“Two things we have no control over is temperature and wind,” French said.

Some of the pollution comes from an increase in population, he said.

When it comes to ozone, average levels have been staying relatively level over the past 12 years.

That may be due to improvements in clean-air technology; more efficient automobiles; and gasoline vapor recovery systems.

Industry, which is responsible for about 5 percent of ozone, has gone through dramatic changes in energy use and conservation, said April Westby, of the clean air agency.

“The technology that is out there is a lot cleaner,” she said.

More efficient boilers and heat recovery systems are a major reason.

“If you burn less gas you have fewer emissions,” Westby said.

Kaiser Aluminum has upgraded its technology and reduced pollution, Westby said.

In another example, BNSF Railway has installed auxiliary power units on locomotives to reduce emissions while idling.

Huntwood Industries, which uses solvent-based coatings for furniture, has installed an elaborate vapor recovery system in its production lines, Westby said.

Some 200 businesses in Spokane make money by painting. Many of them have switched to acrylic and water soluble paints, but wood furniture still needs a solvent-based coating.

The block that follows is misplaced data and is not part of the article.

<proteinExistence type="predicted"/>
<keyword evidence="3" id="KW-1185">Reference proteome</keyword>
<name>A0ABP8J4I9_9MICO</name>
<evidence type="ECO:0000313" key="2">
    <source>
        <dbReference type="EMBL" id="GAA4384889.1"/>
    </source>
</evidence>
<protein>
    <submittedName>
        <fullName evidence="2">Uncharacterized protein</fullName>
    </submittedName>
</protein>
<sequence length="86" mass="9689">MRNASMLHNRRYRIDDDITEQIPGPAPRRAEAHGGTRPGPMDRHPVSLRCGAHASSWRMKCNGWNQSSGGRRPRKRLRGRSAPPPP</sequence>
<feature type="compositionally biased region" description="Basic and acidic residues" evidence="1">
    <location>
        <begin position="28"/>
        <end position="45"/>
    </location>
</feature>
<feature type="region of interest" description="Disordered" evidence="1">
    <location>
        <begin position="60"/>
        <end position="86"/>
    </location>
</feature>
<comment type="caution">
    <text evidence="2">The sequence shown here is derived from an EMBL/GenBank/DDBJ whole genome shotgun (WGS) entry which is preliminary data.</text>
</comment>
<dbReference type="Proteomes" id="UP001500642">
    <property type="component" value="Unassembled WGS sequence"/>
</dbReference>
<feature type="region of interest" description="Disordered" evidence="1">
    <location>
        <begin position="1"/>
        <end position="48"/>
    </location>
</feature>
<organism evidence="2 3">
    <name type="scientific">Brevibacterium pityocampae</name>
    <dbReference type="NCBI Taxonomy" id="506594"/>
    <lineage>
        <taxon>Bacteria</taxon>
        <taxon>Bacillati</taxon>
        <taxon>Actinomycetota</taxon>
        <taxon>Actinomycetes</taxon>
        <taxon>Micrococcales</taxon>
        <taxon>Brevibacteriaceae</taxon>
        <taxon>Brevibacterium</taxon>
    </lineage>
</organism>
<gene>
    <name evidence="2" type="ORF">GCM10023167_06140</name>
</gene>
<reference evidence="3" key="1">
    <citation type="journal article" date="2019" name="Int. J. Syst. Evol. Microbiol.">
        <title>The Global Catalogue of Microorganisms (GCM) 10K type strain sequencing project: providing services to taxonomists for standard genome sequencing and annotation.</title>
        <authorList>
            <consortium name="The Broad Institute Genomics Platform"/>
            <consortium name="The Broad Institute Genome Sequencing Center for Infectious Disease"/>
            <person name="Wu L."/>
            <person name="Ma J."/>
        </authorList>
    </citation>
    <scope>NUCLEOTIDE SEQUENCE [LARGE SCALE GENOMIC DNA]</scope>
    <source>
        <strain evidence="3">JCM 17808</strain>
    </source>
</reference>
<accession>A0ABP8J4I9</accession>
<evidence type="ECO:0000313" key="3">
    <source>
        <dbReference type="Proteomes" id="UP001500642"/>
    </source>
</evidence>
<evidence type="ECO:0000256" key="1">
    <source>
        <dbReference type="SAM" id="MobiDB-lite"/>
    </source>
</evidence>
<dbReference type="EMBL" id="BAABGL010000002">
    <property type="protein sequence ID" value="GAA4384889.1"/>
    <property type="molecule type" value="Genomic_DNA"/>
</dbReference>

Woodard said the clean air board wants to prevent Spokane from becoming a nonattainment area for ozone, which it has done so far, to avoid federal sanctions that would cost the region money.

Public education is a major way to stem increases in ozone, she said.

Getting people to drive fewer miles, ride transit, ride bikes or carpool is one way.

Drivers should refuel in the evening or at night to prevent gas fumes from getting into the air during peak temperatures.

Also, fueling power equipment and running when it is late or cool prevents precursors of ozone from getting into the air. People should mow when it is cool, officials said.

Gas stations are the largest single source of ozone-producing vapors.

According to clean air data, there are 173 registered gas stations in the Spokane area.

Of those, only 10 stations have advanced vapor recovery systems, which use a rubber sleeve on the pump nozzle to collect fuel vapor coming out of the tank as it is being refilled.

Woodard said that refueling should stop when the nozzle clicks off. Topping the tank after that causes a release of vapors.

Costco, Safeway, Fred Meyer and the Petro center in Airway Heights are among the businesses that have voluntarily installed the advanced vapor recovery.

Since 2006, virtually all vehicles have on-board vapor recovery systems, which has helped stem ozone pollution, said Joe Southwell, an engineer with the clean air agency.

Other tips for reducing ozone include keeping tire air pressure up; shutting off the engine rather than idling it; making sure gasoline containers are tightly sealed; using products at home that have zero or low volatile organic compounds; switching to electric or manual lawn equipment; and refueling vehicles at stations with advanced vapor recovery.